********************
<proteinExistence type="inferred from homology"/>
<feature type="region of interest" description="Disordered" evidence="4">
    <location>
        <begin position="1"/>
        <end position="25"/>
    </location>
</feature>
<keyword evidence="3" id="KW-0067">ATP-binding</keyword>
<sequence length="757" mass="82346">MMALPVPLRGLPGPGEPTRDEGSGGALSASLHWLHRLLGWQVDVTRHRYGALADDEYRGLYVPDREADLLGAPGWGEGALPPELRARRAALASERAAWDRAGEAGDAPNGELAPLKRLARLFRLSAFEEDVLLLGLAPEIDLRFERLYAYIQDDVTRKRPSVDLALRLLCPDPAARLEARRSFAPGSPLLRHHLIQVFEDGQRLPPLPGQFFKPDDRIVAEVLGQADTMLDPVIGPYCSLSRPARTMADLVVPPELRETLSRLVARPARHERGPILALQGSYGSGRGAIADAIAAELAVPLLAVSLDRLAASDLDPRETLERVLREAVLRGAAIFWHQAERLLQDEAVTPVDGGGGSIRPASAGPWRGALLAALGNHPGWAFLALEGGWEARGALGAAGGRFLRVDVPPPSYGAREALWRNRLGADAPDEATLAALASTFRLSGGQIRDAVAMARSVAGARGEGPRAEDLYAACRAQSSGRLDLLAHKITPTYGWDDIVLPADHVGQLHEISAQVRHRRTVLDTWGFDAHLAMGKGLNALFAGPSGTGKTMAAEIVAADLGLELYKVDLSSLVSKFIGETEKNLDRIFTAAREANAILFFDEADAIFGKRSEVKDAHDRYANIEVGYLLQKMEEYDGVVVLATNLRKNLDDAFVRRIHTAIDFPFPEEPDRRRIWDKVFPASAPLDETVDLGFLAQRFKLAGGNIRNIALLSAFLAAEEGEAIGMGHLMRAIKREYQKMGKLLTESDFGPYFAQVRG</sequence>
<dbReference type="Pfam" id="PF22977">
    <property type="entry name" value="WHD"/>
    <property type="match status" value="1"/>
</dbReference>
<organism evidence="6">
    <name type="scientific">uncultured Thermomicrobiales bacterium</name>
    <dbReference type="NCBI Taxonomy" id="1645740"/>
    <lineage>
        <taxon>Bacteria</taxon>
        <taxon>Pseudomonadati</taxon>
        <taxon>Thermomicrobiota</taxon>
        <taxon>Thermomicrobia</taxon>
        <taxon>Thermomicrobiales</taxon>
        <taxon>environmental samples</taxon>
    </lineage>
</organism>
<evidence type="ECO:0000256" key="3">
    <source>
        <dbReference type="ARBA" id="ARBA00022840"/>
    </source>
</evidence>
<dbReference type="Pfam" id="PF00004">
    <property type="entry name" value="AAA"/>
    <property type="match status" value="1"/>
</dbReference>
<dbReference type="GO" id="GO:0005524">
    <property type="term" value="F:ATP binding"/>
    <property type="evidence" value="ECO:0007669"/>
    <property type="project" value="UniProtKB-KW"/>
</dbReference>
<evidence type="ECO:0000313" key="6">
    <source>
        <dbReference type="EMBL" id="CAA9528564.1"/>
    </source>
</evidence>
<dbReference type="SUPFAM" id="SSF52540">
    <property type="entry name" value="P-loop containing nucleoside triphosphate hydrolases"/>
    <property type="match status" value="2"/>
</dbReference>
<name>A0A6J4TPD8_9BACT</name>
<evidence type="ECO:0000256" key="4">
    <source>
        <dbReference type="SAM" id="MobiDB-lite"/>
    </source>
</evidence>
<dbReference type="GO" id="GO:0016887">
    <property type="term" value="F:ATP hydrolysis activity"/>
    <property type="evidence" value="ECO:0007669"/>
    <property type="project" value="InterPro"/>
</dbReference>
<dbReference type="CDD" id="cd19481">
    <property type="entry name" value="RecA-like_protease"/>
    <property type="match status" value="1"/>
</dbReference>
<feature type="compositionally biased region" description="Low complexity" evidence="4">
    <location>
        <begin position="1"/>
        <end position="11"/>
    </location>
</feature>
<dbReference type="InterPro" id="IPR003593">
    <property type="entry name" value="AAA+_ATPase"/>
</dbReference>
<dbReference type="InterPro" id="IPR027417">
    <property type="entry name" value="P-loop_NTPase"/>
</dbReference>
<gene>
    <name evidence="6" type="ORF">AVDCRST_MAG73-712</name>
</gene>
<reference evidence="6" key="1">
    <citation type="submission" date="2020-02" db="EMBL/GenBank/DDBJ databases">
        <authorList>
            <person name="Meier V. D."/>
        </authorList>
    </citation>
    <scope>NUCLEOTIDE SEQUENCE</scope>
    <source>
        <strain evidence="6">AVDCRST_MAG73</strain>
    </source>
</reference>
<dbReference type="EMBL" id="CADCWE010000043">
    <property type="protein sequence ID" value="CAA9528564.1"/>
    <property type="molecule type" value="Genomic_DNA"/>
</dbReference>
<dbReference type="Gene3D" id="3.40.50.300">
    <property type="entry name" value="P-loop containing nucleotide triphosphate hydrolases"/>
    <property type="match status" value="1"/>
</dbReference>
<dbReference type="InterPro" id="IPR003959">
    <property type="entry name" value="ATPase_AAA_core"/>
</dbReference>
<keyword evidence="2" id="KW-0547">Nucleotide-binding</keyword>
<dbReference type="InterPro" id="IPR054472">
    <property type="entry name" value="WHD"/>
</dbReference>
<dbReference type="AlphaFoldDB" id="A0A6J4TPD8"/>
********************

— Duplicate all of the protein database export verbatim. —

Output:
<proteinExistence type="inferred from homology"/>
<feature type="region of interest" description="Disordered" evidence="4">
    <location>
        <begin position="1"/>
        <end position="25"/>
    </location>
</feature>
<keyword evidence="3" id="KW-0067">ATP-binding</keyword>
<sequence length="757" mass="82346">MMALPVPLRGLPGPGEPTRDEGSGGALSASLHWLHRLLGWQVDVTRHRYGALADDEYRGLYVPDREADLLGAPGWGEGALPPELRARRAALASERAAWDRAGEAGDAPNGELAPLKRLARLFRLSAFEEDVLLLGLAPEIDLRFERLYAYIQDDVTRKRPSVDLALRLLCPDPAARLEARRSFAPGSPLLRHHLIQVFEDGQRLPPLPGQFFKPDDRIVAEVLGQADTMLDPVIGPYCSLSRPARTMADLVVPPELRETLSRLVARPARHERGPILALQGSYGSGRGAIADAIAAELAVPLLAVSLDRLAASDLDPRETLERVLREAVLRGAAIFWHQAERLLQDEAVTPVDGGGGSIRPASAGPWRGALLAALGNHPGWAFLALEGGWEARGALGAAGGRFLRVDVPPPSYGAREALWRNRLGADAPDEATLAALASTFRLSGGQIRDAVAMARSVAGARGEGPRAEDLYAACRAQSSGRLDLLAHKITPTYGWDDIVLPADHVGQLHEISAQVRHRRTVLDTWGFDAHLAMGKGLNALFAGPSGTGKTMAAEIVAADLGLELYKVDLSSLVSKFIGETEKNLDRIFTAAREANAILFFDEADAIFGKRSEVKDAHDRYANIEVGYLLQKMEEYDGVVVLATNLRKNLDDAFVRRIHTAIDFPFPEEPDRRRIWDKVFPASAPLDETVDLGFLAQRFKLAGGNIRNIALLSAFLAAEEGEAIGMGHLMRAIKREYQKMGKLLTESDFGPYFAQVRG</sequence>
<dbReference type="Pfam" id="PF22977">
    <property type="entry name" value="WHD"/>
    <property type="match status" value="1"/>
</dbReference>
<organism evidence="6">
    <name type="scientific">uncultured Thermomicrobiales bacterium</name>
    <dbReference type="NCBI Taxonomy" id="1645740"/>
    <lineage>
        <taxon>Bacteria</taxon>
        <taxon>Pseudomonadati</taxon>
        <taxon>Thermomicrobiota</taxon>
        <taxon>Thermomicrobia</taxon>
        <taxon>Thermomicrobiales</taxon>
        <taxon>environmental samples</taxon>
    </lineage>
</organism>
<evidence type="ECO:0000256" key="3">
    <source>
        <dbReference type="ARBA" id="ARBA00022840"/>
    </source>
</evidence>
<dbReference type="Pfam" id="PF00004">
    <property type="entry name" value="AAA"/>
    <property type="match status" value="1"/>
</dbReference>
<dbReference type="GO" id="GO:0005524">
    <property type="term" value="F:ATP binding"/>
    <property type="evidence" value="ECO:0007669"/>
    <property type="project" value="UniProtKB-KW"/>
</dbReference>
<evidence type="ECO:0000313" key="6">
    <source>
        <dbReference type="EMBL" id="CAA9528564.1"/>
    </source>
</evidence>
<dbReference type="SUPFAM" id="SSF52540">
    <property type="entry name" value="P-loop containing nucleoside triphosphate hydrolases"/>
    <property type="match status" value="2"/>
</dbReference>
<name>A0A6J4TPD8_9BACT</name>
<evidence type="ECO:0000256" key="4">
    <source>
        <dbReference type="SAM" id="MobiDB-lite"/>
    </source>
</evidence>
<dbReference type="GO" id="GO:0016887">
    <property type="term" value="F:ATP hydrolysis activity"/>
    <property type="evidence" value="ECO:0007669"/>
    <property type="project" value="InterPro"/>
</dbReference>
<dbReference type="CDD" id="cd19481">
    <property type="entry name" value="RecA-like_protease"/>
    <property type="match status" value="1"/>
</dbReference>
<feature type="compositionally biased region" description="Low complexity" evidence="4">
    <location>
        <begin position="1"/>
        <end position="11"/>
    </location>
</feature>
<dbReference type="InterPro" id="IPR003593">
    <property type="entry name" value="AAA+_ATPase"/>
</dbReference>
<dbReference type="InterPro" id="IPR027417">
    <property type="entry name" value="P-loop_NTPase"/>
</dbReference>
<gene>
    <name evidence="6" type="ORF">AVDCRST_MAG73-712</name>
</gene>
<reference evidence="6" key="1">
    <citation type="submission" date="2020-02" db="EMBL/GenBank/DDBJ databases">
        <authorList>
            <person name="Meier V. D."/>
        </authorList>
    </citation>
    <scope>NUCLEOTIDE SEQUENCE</scope>
    <source>
        <strain evidence="6">AVDCRST_MAG73</strain>
    </source>
</reference>
<dbReference type="EMBL" id="CADCWE010000043">
    <property type="protein sequence ID" value="CAA9528564.1"/>
    <property type="molecule type" value="Genomic_DNA"/>
</dbReference>
<dbReference type="Gene3D" id="3.40.50.300">
    <property type="entry name" value="P-loop containing nucleotide triphosphate hydrolases"/>
    <property type="match status" value="1"/>
</dbReference>
<dbReference type="InterPro" id="IPR003959">
    <property type="entry name" value="ATPase_AAA_core"/>
</dbReference>
<keyword evidence="2" id="KW-0547">Nucleotide-binding</keyword>
<dbReference type="InterPro" id="IPR054472">
    <property type="entry name" value="WHD"/>
</dbReference>
<dbReference type="AlphaFoldDB" id="A0A6J4TPD8"/>